The particular essay I reference sparked a lot of debate. I’m not saying I agree with everything Andreessen said - but his words inspired me to get to work. And I did, for a little over a year. Then, I lost sight of the purpose, and the only thing to get me past this hurdle was learning.
Here, I go through the fundamentals of how we learn, my personal stages of learning, my learning slump, how I found my way to the other side, and why it’s more important than ever for us to embrace a new age of learning if we want to build anything meaningful.
At the end, I share all of my favorite resources for learning (reading, writing, newsletters, note taking, networking and more).
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When I started typing this, I realized I didn’t know much about how humans learn. So I asked Google, “how do we learn?” Without spending too much time I selected the below image. This pyramid was popularized by American psychologist William Glasser as part of an initiative aimed at optimizing the retention of content by students. While there are some educators who will dispute this, it’s helpful for the sake of this essay.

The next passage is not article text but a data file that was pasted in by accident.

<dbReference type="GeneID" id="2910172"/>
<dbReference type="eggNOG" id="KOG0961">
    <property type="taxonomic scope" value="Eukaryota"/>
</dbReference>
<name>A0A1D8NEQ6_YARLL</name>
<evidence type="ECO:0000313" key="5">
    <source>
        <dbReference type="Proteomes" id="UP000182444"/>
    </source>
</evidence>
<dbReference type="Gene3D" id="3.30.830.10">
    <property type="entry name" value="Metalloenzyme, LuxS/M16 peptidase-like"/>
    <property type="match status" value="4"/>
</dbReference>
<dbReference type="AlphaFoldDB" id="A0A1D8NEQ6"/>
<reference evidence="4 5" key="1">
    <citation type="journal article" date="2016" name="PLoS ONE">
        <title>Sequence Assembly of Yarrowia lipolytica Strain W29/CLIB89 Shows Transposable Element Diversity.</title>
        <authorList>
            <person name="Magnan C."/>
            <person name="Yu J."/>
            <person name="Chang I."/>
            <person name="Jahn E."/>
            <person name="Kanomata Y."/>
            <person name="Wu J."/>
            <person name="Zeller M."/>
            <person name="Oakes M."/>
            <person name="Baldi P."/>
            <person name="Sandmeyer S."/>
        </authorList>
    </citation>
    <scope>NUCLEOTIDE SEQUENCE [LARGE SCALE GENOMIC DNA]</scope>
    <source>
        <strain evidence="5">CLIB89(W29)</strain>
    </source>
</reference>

The 95% retention rate on what we teach to others astounded me. If you’re in the same boat, take a look at these studies:
I thought about my learning experiences, which can be broken down into three time periods: elementary student era, college student era, corporate job era, entrepreneur era. Each era was a different type of learning, noted below:
As an entrepreneur I made it to the bottom half of the pyramid. I was primarily learning by doing and teaching. I felt energized and stimulated.
When COVID hit and we were forced to stay home, I was happy to have my own business as a distraction. Per Andreessen’s request, I embraced “building,” which meant taking on new clients and passion projects.
I attempted to take advantage of other forms of learning as a means of distraction. I took online classes at Harvard and sat in on endless webinars. After a while, I caught Zoom fatigue and abandoned my studies.
Then there was the rise of new(er) social platforms. Tiktok was a great tool for learning via sight and sound. It made education fun and entertaining; you could how to dance, cook, and run a startup in 15 seconds or less. Even so, my adoption was slow and short lived.